West Ham leave home as English landscape changes

LONDON: The Boleyn Ground did not go quietly, that is just not the West Ham United way, but after hosting one last emotional hurrah it stood silent on Wednesday, condemned to the history books.

Broken glass still carpeted the streets around the club's home of 112 years the morning after the incident-packed night before, while claret and blue scarves adorned the statue of their England great Bobby Moore on the corner of Green Street.

That statue will soon be whisked four kilometres up the road to the 60,000-seat Olympic Stadium where the Hammers will begin a new era next season with a golden future beckoning.

While West Ham's owners talk boldly of taking the under-achieving London outfit to a new level, many will mourn another of England's iconic clubs being ripped out of its community.

"I think it's terrible for the area. (The football club) is the only thing that's left here," Nikki Harvey, who has been serving burgers outside the Boleyn for 25 years, said.

"Up there (at the Olympic Stadium in Stratford) it will have none of the street atmosphere. This is like a carnival on match day. It's tragic that's what it is!"

When the Premier League kicks off next season at least eight clubs, 10 if Sunderland stay up and Derby County are promoted, will do so in stadiums built since 1995. Three others, Chelsea, Tottenham Hotspur and Everton, have new ones in the pipeline.

West Ham's Boleyn, which survived a direct hit by a doodlebug bomb in World War II, will be demolished for housing, although a new Moore statue is planned as a link to the past.

It is a familiar tale.


Champions Leicester City vacated Filbert Street in 2002. It is now university accommodation.

Manchester City moved from Maine Road to what is now the Etihad Stadium in 2003 and where the Kippax terrace once stood another housing development has sprung up.

The Dell, Southampton's quirky stadium where they played since 1898, met its end in 2001, while Arsenal left the marble-halled Victorian splendour of Highbury in 2006 for the sweeping curves of the Emirates Stadium a short distance away.

Outside the Premier League it is a familiar story with Derby's Baseball Ground, Cardiff City's Ninian Park, Bolton Wanderers' Burnden Park and Coventry City's Highfield Road (England's first all-seater stadium) all long gone.

Not everybody wants to live in the past and for some fans a new ground brings benefits on and off the pitch.

"Move with the times or get left behind," said Southampton fan Tim Cook. "I grew up going to the Dell in the 1980s and I have great memories of watching (Kevin) Keegan, (Peter) Shilton, (Mick) Channon there... great, great times.

"I now take my boys to St Mary's. It is a fantastic 21st century ground. I loved the Dell, but I wouldn't want to go back. I'm lucky -- I've known both.

"I'll always have a soft spot for the Dell, but it isn't like we moved city... we're still in Southampton, and we have a stadium to be proud of."


West Ham's move from the earthy Victorian neighbourhood that has been home since 1904 to a concrete bowl neighbouring the posh shops and bars of Westfield shopping centre, is poignant.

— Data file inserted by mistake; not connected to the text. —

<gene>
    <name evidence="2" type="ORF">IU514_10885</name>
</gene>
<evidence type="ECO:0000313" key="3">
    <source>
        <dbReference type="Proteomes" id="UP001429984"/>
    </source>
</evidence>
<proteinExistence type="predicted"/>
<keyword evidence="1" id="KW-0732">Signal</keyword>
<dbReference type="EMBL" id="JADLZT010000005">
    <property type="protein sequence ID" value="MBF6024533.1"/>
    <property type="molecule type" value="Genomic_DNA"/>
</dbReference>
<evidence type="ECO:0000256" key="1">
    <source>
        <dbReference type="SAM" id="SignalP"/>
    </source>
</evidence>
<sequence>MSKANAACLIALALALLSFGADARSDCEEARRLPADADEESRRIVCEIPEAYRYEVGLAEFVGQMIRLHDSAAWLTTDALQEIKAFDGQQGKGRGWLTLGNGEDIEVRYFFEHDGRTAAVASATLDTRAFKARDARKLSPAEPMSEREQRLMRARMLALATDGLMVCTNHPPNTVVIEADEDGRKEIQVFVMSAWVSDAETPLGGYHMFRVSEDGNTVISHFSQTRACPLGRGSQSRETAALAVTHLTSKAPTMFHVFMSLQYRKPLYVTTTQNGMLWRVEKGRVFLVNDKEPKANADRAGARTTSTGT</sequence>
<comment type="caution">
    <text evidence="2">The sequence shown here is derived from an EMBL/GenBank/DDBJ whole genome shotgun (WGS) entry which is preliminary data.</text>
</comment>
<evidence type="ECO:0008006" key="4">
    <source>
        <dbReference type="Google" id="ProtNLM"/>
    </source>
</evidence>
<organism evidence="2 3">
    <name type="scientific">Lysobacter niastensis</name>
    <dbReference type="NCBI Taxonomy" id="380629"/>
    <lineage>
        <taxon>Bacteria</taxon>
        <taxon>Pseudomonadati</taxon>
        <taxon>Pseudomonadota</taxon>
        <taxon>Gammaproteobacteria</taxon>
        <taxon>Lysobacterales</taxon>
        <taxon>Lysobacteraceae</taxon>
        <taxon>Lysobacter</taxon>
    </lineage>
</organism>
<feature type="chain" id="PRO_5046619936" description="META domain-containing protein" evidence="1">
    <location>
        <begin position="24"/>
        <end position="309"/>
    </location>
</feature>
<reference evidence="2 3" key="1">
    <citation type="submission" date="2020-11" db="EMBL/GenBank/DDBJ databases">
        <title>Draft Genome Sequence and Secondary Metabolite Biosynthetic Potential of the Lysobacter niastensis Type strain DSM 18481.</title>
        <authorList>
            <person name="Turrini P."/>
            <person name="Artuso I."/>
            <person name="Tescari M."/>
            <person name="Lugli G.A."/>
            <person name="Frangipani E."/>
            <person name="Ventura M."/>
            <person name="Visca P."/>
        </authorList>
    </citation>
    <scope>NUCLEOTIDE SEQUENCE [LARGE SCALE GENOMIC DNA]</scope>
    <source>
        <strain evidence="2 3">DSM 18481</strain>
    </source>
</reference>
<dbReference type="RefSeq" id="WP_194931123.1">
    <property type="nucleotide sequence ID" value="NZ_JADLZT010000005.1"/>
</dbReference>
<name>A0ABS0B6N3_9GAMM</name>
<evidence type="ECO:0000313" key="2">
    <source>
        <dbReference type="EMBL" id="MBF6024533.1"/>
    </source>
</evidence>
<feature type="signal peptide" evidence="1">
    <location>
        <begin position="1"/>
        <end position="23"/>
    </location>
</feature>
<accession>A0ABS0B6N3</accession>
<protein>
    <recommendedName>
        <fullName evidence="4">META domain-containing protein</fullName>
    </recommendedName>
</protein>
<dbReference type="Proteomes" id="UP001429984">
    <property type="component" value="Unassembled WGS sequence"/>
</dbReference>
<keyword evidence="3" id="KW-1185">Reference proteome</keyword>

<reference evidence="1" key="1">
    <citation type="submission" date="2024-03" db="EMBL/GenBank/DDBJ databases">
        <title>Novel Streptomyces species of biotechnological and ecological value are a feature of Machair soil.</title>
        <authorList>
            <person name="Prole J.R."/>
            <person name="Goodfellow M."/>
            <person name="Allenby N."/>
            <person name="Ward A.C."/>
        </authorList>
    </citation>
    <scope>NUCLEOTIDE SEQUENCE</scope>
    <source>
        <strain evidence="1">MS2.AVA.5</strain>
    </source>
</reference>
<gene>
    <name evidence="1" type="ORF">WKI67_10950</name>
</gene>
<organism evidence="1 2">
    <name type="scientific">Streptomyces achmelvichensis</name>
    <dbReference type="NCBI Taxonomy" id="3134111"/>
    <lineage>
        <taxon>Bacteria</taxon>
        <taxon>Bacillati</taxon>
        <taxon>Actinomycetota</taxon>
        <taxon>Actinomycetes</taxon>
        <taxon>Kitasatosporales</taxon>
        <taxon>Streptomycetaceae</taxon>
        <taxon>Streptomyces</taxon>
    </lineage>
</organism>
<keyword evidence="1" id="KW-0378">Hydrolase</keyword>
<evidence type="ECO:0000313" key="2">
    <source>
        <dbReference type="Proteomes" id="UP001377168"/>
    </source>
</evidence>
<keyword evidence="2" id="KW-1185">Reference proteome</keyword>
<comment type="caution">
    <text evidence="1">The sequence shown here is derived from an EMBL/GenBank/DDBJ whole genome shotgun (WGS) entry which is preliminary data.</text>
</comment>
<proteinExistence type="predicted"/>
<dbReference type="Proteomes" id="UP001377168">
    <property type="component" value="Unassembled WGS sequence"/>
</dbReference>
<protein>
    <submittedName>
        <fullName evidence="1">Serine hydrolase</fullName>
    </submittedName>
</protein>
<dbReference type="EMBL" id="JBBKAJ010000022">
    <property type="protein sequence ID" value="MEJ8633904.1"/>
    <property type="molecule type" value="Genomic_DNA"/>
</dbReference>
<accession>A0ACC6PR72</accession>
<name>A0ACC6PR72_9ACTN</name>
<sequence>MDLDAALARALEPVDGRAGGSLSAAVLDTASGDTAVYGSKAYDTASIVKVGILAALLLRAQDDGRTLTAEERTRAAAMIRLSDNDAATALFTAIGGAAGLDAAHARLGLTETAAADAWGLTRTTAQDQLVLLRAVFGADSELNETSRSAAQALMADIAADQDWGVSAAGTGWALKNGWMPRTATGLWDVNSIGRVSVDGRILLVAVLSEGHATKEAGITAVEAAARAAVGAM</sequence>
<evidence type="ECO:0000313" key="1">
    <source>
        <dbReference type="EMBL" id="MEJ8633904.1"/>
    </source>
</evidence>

Butted up next to the Lady of Compassion Church, overlooked by a 1950s tower block and surrounded by a patchwork of Asian shops, greasy spoon cafes and the rough and ready Queens Market, the Boleyn co-exists at the heart of a community.

Even St Edwards Roman Catholic School in the shadow of the Bobby Moore Stand is painted claret and blue.

No wonder emotions were mixed on Tuesday night as West Ham signed off with a 3-2 win over Manchester United in the Boleyn's 2,398th game -- a floodlit thriller amidst a cacophony of noise after a 45-minute delay caused by an attack on the visiting team's bus.

Like many of the independent traders who do a thriving match-day business around Upton Park, local trader Harvey is not sure what the future holds or whether she will even be welcome on the manicured surrounds of the new stadium.

She plans to relocate her take-away van to the fringes of the Olympic Park next season, while others selling programmes, scarves and memorabilia are still in talks with the London Legacy Development Corporation (LLDC) over proposed pitches.


West Ham's move to a stadium that cost 700 million pounds ($1.01 billion) of mainly taxpayers money, for a seasonal rent of 2.5 million pounds plus add ons, sounds like great business.

It should ensure annual revenues approaching 200 million pounds and, with 52,000 season tickets already sold, it seems fans are buying into co-chairman Karren Brady's mantra that the club is poised to become one of the 10 most powerful in Europe.

But what about the heart and soul of the club?

"It's a sad indictment on the state of football," Bruce Pangay, who sells scarves and hats outside the ground, said.

"It's going to be homogenised and generic over there (at the Olympic Stadium). I think this area will really suffer once the club goes.

Others are prepared to trade history for silverware, which West Ham have not enjoyed since the 1980 FA Cup.

"I'm not sure the atmosphere will be the same," Richard Laroche, a fan of 45 years who already has a season ticket for next season, said. "I'll miss this. But that might be the price for having a better team."